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Thomson Reuters
Commodities

2016 Insights: the misbehaviour of gold and silver

Rhona O’Connell

04 Jan 2016

An employee poses for a photograph with two gold figurines in the shape of moon cakes ahead of the Mid-Autumn Festival at a gold shop in Shenyang, Liaoning province August 25, 2011. Gold buyers rushed into Asia's physical market on Wednesday, after prices retreated from the record high hit in the previous session, as investors maintained interest in bullion due to a shaky global growth outlook. The Mid-Autumn Festival falls on September 12, 2011. REUTERS/Stringer (CHINA - Tags: BUSINESS ANNIVERSARY) - RTR2QAHO
REUTERS/Stringer

Is the world of precious metals facing a crisis of confidence? As Andy Critchlow of Reuters Breakingviews expressed, ‘The boom years of the commodities super-cycle, when mining companies listed in London offered high-growth returns linked to China’s rapidly expanding economy, are well and truly finished. The dividend-rich security that attracted investors to the mining sector is also a thing of the past.”

What will 2016 look like? Rhona O’Connell, Head of Metals, GFMS at Thomson Reuters, gives us her perspective in this Q&A.

Can you give us a brief wrap-up for 2015 in terms of the global metals markets?

The year was predominantly affected by slower growth in economic activity in China, weighing considerably on physical metals demand and across the complete commodities spectrum for that matter.

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Gold and silver demand in advanced economies increased, driven by stronger coin demand, while demand in developing and emerging economies contracted. Over capacity also played a massive role on some prices (iron ore, for example), increasing downward pressure.

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How about the impact on the market participants?

With a smaller demand for gold and silver in developing and emerging economies, our customers saw lower transaction volumes and increased competition for market share amid saturated markets along with limited pockets of growth in demand segments.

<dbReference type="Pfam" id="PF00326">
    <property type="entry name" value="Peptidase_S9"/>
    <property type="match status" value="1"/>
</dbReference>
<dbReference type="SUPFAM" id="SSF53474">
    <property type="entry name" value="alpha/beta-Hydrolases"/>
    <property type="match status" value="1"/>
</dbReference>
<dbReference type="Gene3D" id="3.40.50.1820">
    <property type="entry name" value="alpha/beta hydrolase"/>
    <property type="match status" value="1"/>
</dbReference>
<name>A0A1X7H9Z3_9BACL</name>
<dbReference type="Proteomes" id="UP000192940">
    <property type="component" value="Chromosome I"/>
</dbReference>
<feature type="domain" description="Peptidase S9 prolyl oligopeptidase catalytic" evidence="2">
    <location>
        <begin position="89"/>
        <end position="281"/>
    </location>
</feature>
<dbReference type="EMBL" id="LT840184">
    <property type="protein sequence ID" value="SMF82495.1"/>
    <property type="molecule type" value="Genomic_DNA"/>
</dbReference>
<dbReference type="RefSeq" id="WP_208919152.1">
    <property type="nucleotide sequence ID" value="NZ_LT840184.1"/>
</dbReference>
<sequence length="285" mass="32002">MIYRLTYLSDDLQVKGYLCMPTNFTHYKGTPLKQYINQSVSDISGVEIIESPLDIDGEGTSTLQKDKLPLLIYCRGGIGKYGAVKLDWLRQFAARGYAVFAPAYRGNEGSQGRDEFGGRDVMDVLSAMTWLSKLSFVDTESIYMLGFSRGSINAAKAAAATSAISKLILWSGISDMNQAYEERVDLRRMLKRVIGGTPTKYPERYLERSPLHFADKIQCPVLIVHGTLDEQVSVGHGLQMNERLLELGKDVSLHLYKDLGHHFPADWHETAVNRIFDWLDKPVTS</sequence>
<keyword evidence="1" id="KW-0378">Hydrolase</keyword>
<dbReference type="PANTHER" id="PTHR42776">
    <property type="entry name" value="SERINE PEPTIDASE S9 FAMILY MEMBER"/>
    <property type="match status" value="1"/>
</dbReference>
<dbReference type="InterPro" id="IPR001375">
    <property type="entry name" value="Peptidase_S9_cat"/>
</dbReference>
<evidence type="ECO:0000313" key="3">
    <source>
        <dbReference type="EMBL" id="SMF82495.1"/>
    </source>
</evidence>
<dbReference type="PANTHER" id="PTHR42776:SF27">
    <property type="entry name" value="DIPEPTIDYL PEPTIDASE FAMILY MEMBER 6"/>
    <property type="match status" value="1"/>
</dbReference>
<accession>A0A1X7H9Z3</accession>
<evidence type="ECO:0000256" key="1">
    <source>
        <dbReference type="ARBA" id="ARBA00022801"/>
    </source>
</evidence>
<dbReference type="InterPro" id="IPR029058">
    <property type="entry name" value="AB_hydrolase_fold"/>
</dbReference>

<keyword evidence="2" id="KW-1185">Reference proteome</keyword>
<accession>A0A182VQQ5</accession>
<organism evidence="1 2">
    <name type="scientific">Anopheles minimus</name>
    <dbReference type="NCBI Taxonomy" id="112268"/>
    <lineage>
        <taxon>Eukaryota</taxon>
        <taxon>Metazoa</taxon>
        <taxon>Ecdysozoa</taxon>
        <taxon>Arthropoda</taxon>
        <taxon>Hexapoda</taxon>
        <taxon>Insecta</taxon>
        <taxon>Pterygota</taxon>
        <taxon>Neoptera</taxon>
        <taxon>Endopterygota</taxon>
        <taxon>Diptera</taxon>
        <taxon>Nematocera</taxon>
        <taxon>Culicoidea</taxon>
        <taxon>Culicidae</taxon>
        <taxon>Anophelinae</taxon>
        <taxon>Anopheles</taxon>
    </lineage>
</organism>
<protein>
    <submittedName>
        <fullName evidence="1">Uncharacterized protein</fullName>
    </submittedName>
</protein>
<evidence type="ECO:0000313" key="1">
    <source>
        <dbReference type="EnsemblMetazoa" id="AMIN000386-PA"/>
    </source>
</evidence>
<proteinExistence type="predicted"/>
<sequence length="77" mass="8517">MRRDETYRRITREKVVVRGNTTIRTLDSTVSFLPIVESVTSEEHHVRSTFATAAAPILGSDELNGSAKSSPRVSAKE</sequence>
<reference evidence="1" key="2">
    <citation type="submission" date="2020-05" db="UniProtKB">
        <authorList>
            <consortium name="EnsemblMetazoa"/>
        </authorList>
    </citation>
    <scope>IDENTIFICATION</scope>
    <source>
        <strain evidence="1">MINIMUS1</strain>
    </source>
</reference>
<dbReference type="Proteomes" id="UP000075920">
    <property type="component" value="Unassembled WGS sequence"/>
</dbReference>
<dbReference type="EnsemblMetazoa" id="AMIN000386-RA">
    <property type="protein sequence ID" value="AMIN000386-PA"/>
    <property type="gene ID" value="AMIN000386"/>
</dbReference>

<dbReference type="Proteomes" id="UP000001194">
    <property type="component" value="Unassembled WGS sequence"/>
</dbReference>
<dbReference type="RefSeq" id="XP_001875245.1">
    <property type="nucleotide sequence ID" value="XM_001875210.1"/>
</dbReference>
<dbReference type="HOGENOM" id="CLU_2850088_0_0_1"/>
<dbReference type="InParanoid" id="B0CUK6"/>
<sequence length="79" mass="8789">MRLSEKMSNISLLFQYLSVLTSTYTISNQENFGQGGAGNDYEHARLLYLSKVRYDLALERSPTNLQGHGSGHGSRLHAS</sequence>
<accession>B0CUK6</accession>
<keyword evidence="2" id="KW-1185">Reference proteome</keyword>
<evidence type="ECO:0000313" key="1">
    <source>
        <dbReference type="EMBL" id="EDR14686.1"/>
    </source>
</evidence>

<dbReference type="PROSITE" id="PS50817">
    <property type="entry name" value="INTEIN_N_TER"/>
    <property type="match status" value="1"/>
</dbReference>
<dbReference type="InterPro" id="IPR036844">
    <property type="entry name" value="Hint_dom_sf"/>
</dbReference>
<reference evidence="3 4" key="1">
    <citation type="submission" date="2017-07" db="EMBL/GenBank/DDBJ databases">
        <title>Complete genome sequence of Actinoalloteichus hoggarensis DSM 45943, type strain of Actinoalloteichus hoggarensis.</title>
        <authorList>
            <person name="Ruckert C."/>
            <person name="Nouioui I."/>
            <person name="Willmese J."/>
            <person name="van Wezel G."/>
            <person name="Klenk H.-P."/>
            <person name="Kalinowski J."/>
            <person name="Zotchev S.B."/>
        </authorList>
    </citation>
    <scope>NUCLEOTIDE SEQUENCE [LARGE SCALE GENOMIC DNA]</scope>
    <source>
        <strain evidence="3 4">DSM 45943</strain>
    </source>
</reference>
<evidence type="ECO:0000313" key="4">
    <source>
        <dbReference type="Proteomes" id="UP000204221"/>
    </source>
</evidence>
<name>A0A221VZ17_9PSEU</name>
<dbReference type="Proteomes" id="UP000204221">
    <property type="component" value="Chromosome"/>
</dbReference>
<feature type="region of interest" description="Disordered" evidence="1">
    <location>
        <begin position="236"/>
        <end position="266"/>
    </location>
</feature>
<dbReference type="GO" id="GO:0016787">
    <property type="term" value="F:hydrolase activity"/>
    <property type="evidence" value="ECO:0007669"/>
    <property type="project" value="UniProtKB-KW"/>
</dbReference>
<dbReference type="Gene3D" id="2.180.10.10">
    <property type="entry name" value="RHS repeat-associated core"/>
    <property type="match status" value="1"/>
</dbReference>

That said, increased price volatility was good for our business this year, just as 2014 was slower and more boring.

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Can you list what the top market challenges will be in 2016?

  • Chinese growth will continue to weigh on industrial metals demand
  • The pace of US Fed rate hikes will prove challenging
  • Cyclical peaks in gold and silver mine production will lead to protracted declines in 2016 and beyond
  • The vote on British exit from the EU will keep many occupied in September and will have consequences for Europe if the UK decides to leave.
  • The refugee crisis in Europe and protracted tensions over Syria will occupy customers’ attention and may impact their willingness to invest.

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What are your personal predictions on where the market will head towards, in 2016?

Precious metals will reach a 90s-style price plateau that could last for several years. This plateau will hold across both advanced as well as developing/ emerging economies.

We agree with Larry Summers, that a controversial side effect of a Fed interest rate increase will likely be nasty given the level of the dollar. Profits of US companies will come under pressure, resulting in lower stock valuations. With a resulting drop in the equity index, the Fed might discuss reversing the policy in favour of renwed liquidity injections.

China will devalue its currency at least one more time to join the race to the bottom in Asia.

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Finally, what is one book you would recommend to our readers to find out more?

One book that has influenced my perspective is ‘Misbehaving, The Making of Behavioral Economics ‘, by Richard Thaler (Buy this book on Amazon).

Thank you for your time, Rhona!

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